MARRIAGE WITH SISTER OF AN EXISTING WIFE, Chand Patel v. Bismillah Begum, Aizunnissa v. Karimunnissa

    MARRIAGE WITH SISTER OF AN EXISTING WIFE, Chand Patel v. Bismillah Begum, Aizunnissa v. Karimunnissa

    MARRIAGE WITH SISTER OF AN EXISTING WIFE, Chand Patel v. Bismillah Begum, Aizunnissa v. Karimunnissa

    MARRIAGE WITH SISTER OF AN EXISTING WIFE, Chand Patel v. Bismillah Begum, Aizunnissa v. Karimunnissa

    MARRIAGE WITH SISTER OF AN EXISTING WIFE, Chand Patel v. Bismillah Begum, Aizunnissa v. Karimunnissa

    MARRIAGE WITH SISTER OF AN EXISTING WIFE, Chand Patel v. Bismillah Begum, Aizunnissa v. Karimunnissa

    MARRIAGE WITH SISTER OF AN EXISTING WIFE, Chand Patel v. Bismillah Begum, Aizunnissa v. Karimunnissa

    MARRIAGE WITH SISTER OF AN EXISTING WIFE, Chand Patel v. Bismillah Begum, Aizunnissa v. Karimunnissa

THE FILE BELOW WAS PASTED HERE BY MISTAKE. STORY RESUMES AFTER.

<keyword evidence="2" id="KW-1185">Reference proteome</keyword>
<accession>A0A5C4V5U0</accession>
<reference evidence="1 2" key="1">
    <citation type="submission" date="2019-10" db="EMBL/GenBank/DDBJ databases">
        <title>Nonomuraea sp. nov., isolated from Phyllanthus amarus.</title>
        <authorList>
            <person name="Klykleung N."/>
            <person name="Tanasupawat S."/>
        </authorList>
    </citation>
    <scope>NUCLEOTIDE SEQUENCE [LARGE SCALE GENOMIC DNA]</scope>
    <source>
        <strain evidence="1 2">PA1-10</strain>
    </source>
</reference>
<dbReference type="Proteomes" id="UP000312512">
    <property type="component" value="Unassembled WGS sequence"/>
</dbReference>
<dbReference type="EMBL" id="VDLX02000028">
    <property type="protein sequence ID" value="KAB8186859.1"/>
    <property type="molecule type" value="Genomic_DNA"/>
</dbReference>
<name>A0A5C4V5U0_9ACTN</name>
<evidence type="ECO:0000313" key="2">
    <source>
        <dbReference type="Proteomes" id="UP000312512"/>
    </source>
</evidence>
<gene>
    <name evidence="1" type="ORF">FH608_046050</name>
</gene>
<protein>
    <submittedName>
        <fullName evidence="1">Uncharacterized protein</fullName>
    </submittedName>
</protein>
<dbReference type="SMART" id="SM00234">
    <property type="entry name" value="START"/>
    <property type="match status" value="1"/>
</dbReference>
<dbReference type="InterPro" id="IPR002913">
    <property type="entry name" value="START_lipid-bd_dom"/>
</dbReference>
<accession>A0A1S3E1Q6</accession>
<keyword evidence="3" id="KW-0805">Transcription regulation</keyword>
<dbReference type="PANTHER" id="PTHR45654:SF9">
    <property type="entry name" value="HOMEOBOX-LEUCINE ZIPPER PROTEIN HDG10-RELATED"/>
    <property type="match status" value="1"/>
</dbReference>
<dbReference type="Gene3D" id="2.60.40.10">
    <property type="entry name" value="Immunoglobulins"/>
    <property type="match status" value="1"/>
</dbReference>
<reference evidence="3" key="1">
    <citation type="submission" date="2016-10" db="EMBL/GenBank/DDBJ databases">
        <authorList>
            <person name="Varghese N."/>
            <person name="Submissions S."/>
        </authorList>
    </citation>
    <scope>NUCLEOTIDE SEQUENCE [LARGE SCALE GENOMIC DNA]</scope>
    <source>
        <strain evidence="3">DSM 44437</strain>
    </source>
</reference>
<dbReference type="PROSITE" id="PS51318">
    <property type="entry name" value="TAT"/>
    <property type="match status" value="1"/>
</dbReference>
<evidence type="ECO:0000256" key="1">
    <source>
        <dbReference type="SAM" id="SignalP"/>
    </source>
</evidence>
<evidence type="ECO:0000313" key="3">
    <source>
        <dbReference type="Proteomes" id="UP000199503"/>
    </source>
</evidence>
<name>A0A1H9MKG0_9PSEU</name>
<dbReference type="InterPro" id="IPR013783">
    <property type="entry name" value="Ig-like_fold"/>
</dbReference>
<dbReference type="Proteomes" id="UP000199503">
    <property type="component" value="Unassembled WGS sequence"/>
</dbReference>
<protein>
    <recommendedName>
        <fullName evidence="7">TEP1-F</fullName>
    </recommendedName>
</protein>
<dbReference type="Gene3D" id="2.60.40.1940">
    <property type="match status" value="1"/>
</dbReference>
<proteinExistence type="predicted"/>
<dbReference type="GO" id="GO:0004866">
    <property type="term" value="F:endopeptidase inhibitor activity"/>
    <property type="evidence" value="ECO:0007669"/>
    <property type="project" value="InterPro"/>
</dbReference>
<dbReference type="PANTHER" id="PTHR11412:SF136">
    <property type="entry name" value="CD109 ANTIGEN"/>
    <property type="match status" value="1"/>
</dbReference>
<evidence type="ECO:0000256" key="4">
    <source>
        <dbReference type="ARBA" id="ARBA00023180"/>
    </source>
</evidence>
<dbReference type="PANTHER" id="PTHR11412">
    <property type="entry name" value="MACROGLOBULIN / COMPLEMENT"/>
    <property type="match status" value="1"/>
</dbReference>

MARRIAGE WITH SISTER OF AN EXISTING WIFE, Chand Patel v. Bismillah Begum, Aizunnissa v. Karimunnissa

    MARRIAGE WITH SISTER OF AN EXISTING WIFE, Chand Patel v. Bismillah Begum, Aizunnissa v. Karimunnissa

    MARRIAGE WITH SISTER OF AN EXISTING WIFE, Chand Patel v. Bismillah Begum, Aizunnissa v. Karimunnissa

    MARRIAGE WITH SISTER OF AN EXISTING WIFE, Chand Patel v. Bismillah Begum, Aizunnissa v. Karimunnissa

    MARRIAGE WITH SISTER OF AN EXISTING WIFE, Chand Patel v. Bismillah Begum, Aizunnissa v. Karimunnissa

    MARRIAGE WITH SISTER OF AN EXISTING WIFE, Chand Patel v. Bismillah Begum, Aizunnissa v. Karimunnissa

    MARRIAGE WITH SISTER OF AN EXISTING WIFE, Chand Patel v. Bismillah Begum, Aizunnissa v. Karimunnissa

    MARRIAGE WITH SISTER OF AN EXISTING WIFE, Chand Patel v. Bismillah Begum, Aizunnissa v. Karimunnissa

    MARRIAGE WITH SISTER OF AN EXISTING WIFE, Chand Patel v. Bismillah Begum, Aizunnissa v. Karimunnissa

    MARRIAGE WITH SISTER OF AN EXISTING WIFE, Chand Patel v. Bismillah Begum, Aizunnissa v. Karimunnissa

    MARRIAGE WITH SISTER OF AN EXISTING WIFE, Chand Patel v. Bismillah Begum, Aizunnissa v. Karimunnissa

    MARRIAGE WITH SISTER OF AN EXISTING WIFE, Chand Patel v. Bismillah Begum, Aizunnissa v. Karimunnissa

    MARRIAGE WITH SISTER OF AN EXISTING WIFE, Chand Patel v. Bismillah Begum, Aizunnissa v. Karimunnissa